Official Site of Speaker, Historian and Author Sean Munger


Historic Photo: McDonald’s in Pushkin Square, Moscow, 1990s.

mcdonalds in moscow by david holt

This is Pushkin Square in Moscow, one of the central landmarks of the Russian capital, and on one side of it is this McDonald’s restaurant. In 2016 this wouldn’t turn heads at all, but 26 years ago today, on January 31, 1990, when this restaurant opened for the first time it was a really big deal. Few events could have marked the end of the Cold War and the softening of Soviet Communism more forcefully than the penetration of one of the world’s greediest corporations into the heart of the capital from which figures like Vladimir Lenin and Joseph Stalin had once ruled the world’s red empire. I certainly remember when the Moscow McDonald’s opened. News broadcasts featured footage of the hours-long lines stretching back from the doors, mostly of dour-faced Soviet citizens in greatcoats and fur hats, waiting patiently under the gray winter skies for the first Big Macs to tumble down the aluminum shelves, thanks to the glory of capitalist democracy. Or something like that. This photo was taken in 1994, not long after the Soviet Union collapsed, and it still looked very much as it did in 1990. (It’s still there today but has been remodeled).

The Moscow McDonald’s was the brainchild of one George Cohon, an American-Canadian McDonald’s executive who pushed hard to open the franchise in the days after Mikhail Gorbachev’s Glasnost policy opened the Soviet Union to Western businesses. It was a big job. None of the supply chains upon which McDonald’s depends for its ground beef, fries and lung-sucking milkshakes existed in Soviet Russia, so Cohon had to create them basically from scratch. The original restaurant accepted only rubles, no foreign currency. It was thought to be a gourmet restaurant at the time. I don’t know whether McBorscht was on the menu, but if it wasn’t it seems difficult to have resisted.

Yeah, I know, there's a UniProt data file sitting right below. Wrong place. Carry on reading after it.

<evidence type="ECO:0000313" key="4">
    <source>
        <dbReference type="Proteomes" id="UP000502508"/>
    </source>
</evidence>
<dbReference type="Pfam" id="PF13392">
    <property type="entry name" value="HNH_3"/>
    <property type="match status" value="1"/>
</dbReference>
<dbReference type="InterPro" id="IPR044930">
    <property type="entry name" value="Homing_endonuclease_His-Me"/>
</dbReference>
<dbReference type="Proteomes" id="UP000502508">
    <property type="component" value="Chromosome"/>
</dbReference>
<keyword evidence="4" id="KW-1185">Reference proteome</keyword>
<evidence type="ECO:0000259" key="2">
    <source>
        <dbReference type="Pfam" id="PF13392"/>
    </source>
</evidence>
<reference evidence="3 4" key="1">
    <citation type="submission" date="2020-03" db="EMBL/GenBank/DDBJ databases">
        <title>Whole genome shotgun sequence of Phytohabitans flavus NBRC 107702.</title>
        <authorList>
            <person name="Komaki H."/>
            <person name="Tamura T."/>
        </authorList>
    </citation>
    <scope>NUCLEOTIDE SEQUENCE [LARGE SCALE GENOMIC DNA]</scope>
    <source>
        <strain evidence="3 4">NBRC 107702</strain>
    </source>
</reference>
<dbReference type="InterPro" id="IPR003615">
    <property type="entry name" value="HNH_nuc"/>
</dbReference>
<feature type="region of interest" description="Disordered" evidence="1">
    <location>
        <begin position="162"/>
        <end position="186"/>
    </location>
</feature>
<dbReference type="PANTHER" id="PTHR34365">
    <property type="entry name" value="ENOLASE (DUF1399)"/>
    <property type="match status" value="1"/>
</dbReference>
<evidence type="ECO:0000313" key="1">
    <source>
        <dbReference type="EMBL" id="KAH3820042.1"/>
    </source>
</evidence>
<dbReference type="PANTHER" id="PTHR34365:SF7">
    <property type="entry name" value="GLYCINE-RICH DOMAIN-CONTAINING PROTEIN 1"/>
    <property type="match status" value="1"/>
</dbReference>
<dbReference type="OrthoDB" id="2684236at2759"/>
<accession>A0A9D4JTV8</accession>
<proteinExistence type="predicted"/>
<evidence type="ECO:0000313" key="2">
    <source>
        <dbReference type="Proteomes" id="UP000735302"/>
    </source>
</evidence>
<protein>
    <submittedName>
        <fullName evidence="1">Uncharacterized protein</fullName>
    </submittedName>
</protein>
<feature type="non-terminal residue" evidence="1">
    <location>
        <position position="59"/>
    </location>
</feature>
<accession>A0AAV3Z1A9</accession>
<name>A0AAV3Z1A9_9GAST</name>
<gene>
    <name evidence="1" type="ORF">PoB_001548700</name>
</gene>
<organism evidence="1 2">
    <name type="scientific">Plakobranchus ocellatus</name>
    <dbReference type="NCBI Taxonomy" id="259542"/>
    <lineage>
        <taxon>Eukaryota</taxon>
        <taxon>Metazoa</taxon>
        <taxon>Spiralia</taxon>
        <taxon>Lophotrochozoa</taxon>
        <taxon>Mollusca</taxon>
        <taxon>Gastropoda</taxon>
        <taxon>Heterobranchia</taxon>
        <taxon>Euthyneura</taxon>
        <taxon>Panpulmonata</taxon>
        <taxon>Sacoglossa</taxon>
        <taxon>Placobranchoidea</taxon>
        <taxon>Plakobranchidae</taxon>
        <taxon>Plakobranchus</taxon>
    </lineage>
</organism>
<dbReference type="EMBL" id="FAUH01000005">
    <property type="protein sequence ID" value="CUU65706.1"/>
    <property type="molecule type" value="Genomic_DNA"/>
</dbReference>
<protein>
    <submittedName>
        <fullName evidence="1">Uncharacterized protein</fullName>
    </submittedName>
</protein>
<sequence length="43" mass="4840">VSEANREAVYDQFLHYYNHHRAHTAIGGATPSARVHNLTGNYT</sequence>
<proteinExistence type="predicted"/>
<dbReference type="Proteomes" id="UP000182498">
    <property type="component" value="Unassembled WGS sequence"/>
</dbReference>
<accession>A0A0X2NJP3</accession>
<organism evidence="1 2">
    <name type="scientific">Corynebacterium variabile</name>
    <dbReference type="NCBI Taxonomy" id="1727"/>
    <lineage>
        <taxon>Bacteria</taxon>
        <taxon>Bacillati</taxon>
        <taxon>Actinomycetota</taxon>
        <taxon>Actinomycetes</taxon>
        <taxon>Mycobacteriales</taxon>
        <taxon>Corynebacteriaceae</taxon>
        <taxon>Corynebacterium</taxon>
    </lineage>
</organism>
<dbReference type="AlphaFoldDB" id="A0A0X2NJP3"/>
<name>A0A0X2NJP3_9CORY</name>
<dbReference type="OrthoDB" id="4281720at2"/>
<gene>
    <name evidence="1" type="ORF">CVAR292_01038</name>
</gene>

McDonald’s came in only at the tail end of Soviet history. Within two years the Communist empire had disintegrated, and the course of Russian history since then has taken a markedly different turn. But even in the Putin era one can evidently still get a Big Mac before heading down to Lenin’s Tomb. What a strange world we live in.

This photo is by Flickr user David Holt and is used under Creative Commons 2.0 (Attribution) license.

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